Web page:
After a decade of rule, Argentine President Juan Domingo Perón is deposed in a military coup. Perón, a demagogue who came to power in 1946 with the backing of the working classes, became increasingly authoritarian as Argentina’s economy declined in the early 1950s. His greatest political resource was his charismatic wife, Eva “Evita” Perón, but she died in 1952, signaling the collapse of the national coalition that had backed him. Having antagonized the church, students, and others, he was forced into exile by the military in September 1955. He settled in Spain, where he served as leader-in-exile to the “Peronists”—a powerful faction of Argentines who remained loyal to him and his system.
Born into a lower middle class family in 1895, Juan Domingo Perón built a career in the army, eventually rising to the rank of colonel. In 1943, he was a leader of a group of military conspirators that overthrew Argentina’s ineffectual civilian government. Requesting for himself the seemingly minor cabinet post of secretary of labor and social welfare, he began building a political empire based in the labor unions. By 1945, he was also vice president and minister of war in the military regime.
In 1945, Perón oversaw the return of political freedoms in the country, but this led to unrest and mass demonstrations by opposition groups. Perón’s enemies in the navy seized the opportunity and had him arrested on October 9. Labor unions organized strikes and rallies in protest of his imprisonment, and Perón’s beautiful paramour, the radio actress Eva Duarte, was highly effective in enlisting the public to the cause. On October 17, Perón was released, and that night he addressed a crowd of some 300,000 people from the balcony of the presidential palace. He vowed to lead the people to victory in the coming presidential election. Four days later, Perón, a widower, married Eva Duarte, or Evita, as she became affectionately known.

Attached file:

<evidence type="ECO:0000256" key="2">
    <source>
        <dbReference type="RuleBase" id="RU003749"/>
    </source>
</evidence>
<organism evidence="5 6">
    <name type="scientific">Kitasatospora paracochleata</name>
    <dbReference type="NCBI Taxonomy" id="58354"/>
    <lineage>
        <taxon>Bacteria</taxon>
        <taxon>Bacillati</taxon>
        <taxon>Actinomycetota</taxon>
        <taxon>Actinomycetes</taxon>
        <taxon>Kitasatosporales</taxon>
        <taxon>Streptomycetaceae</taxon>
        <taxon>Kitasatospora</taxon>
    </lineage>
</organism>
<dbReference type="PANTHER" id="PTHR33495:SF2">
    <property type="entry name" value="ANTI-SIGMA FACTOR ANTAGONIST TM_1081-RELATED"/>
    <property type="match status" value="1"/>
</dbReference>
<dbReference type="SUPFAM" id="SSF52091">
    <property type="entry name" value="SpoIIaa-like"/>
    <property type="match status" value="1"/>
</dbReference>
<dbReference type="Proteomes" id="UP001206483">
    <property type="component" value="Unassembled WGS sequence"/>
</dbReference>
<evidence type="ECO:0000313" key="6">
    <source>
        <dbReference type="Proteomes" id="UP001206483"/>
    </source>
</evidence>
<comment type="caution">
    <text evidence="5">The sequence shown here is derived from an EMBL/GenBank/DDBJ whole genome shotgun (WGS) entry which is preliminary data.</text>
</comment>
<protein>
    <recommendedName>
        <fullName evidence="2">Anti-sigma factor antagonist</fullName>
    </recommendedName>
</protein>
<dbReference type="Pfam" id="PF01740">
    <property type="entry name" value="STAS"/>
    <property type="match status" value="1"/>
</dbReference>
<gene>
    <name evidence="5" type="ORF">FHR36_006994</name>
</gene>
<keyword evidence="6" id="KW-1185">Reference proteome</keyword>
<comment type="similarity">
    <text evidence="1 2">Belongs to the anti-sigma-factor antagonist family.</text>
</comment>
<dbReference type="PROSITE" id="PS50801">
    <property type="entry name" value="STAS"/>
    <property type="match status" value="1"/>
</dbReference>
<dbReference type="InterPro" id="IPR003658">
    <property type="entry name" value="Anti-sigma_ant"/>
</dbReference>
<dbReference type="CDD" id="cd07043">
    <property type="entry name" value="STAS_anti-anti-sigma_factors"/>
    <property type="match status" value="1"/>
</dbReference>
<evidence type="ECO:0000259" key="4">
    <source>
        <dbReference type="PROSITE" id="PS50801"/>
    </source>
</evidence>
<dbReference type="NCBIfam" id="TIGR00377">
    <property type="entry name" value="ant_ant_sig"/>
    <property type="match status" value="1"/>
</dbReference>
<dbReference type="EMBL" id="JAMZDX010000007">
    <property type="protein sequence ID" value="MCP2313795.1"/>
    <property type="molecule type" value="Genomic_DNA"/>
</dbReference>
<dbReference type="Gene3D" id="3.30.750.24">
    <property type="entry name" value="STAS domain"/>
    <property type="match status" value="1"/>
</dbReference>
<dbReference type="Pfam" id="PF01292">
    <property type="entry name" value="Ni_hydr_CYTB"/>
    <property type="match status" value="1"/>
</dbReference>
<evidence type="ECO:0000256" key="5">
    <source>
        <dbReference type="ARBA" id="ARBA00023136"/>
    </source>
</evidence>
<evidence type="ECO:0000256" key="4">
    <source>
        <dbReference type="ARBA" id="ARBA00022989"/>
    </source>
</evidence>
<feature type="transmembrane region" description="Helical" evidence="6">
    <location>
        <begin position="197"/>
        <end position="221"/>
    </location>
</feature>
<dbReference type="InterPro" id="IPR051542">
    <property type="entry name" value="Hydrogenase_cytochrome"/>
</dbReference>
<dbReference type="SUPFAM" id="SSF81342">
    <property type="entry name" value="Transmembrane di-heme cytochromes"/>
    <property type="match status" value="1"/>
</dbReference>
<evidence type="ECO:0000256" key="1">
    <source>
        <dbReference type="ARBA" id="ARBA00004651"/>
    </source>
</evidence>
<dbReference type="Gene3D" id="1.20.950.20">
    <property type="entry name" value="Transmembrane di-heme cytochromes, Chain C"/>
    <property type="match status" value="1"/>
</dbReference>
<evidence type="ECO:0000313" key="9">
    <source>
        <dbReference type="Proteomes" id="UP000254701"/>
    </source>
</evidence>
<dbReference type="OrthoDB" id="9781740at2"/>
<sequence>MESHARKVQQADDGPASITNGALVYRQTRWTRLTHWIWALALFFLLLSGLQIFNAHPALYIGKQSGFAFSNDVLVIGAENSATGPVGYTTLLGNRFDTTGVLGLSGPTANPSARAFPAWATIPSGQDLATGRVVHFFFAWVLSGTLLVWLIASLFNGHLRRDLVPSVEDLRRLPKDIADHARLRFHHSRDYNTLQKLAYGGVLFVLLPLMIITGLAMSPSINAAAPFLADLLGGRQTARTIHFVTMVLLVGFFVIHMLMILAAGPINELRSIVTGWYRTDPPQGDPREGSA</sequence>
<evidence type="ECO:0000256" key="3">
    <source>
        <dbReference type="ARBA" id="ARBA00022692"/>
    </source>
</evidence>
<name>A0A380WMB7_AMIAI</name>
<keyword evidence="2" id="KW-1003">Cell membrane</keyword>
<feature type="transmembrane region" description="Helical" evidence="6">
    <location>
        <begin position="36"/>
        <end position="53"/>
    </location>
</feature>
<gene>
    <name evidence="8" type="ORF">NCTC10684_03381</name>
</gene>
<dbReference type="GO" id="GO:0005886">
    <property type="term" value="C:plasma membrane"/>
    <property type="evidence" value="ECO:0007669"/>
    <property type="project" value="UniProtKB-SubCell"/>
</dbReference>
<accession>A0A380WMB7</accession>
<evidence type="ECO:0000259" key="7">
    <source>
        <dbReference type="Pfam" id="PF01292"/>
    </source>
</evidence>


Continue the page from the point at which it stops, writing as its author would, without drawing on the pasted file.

In the subsequent presidential campaign, Perón suppressed the liberal opposition, and his Labor Party won a narrow, but complete, election victory. President Perón removed political opponents from their positions in the government, courts, and schools, nationalized public services, and improved wages and working conditions. Although he restricted constitutional liberties, he won overwhelming support from the masses of poor workers, whom Evita Perón called los descamisados, or the “shirtless ones.” Evita served an important role in the government, unofficially leading the Department of Social Welfare and taking over her husband’s role as caretaker of the working classes. She was called the “First Worker of Argentina” and “Lady of Hope,” and was instrumental in securing passage of a woman suffrage law.
In 1950, Argentina’s postwar export boom tapered off, and inflation and corruption grew. After being reelected in 1951, Perón became more conservative and repressive and seized control of the press to control criticism of his regime. In July 1952, Evita died of cancer, and support for President Perón among the working classes became decidedly less pronounced. His attempt to force the separation of church and state was met with considerable controversy. In June 1955, church leaders excommunicated him, encouraging a clique of military officers to plot his overthrow. On September 19, 1955, the army and navy revolted, and Perón was forced to flee to Paraguay. In 1960, he settled in Spain.
Meanwhile, a string of civilian and military governments failed to resolve Argentina’s economic troubles. The memory of Perón’s regime improved with time, and Peronismo became the most powerful political force in the country. In 1971, the military regime of General Alejandro Lanusse announced his intention to restore constitutional democracy in 1973, and Perón was allowed to visit Argentina in 1972. In March 1973, Peronists won control of the government in national elections, and Perón returned in June amid great public excitement and fighting among Peronist factions.
In October 1973, Perón was elected president in a special election. His wife, Isabel Perón, an Argentine dancer he married in 1961, was elected vice president. She was much resented by millions still devoted to the memory of Evita Perón.
Economic troubles continued in Perón’s second presidency and were made worse by the Arab oil embargo of 1973 and an outbreak of foot-and-mouth disease that devastated Argentina’s beef industry. When Perón died on July 1, 1974, his wife became president of a nation suffering from inflation, political violence, and labor unrest. In March 1976, she was deposed in an air-force-led coup, and a right-wing military junta took power that brutally ruled Argentina until 1982.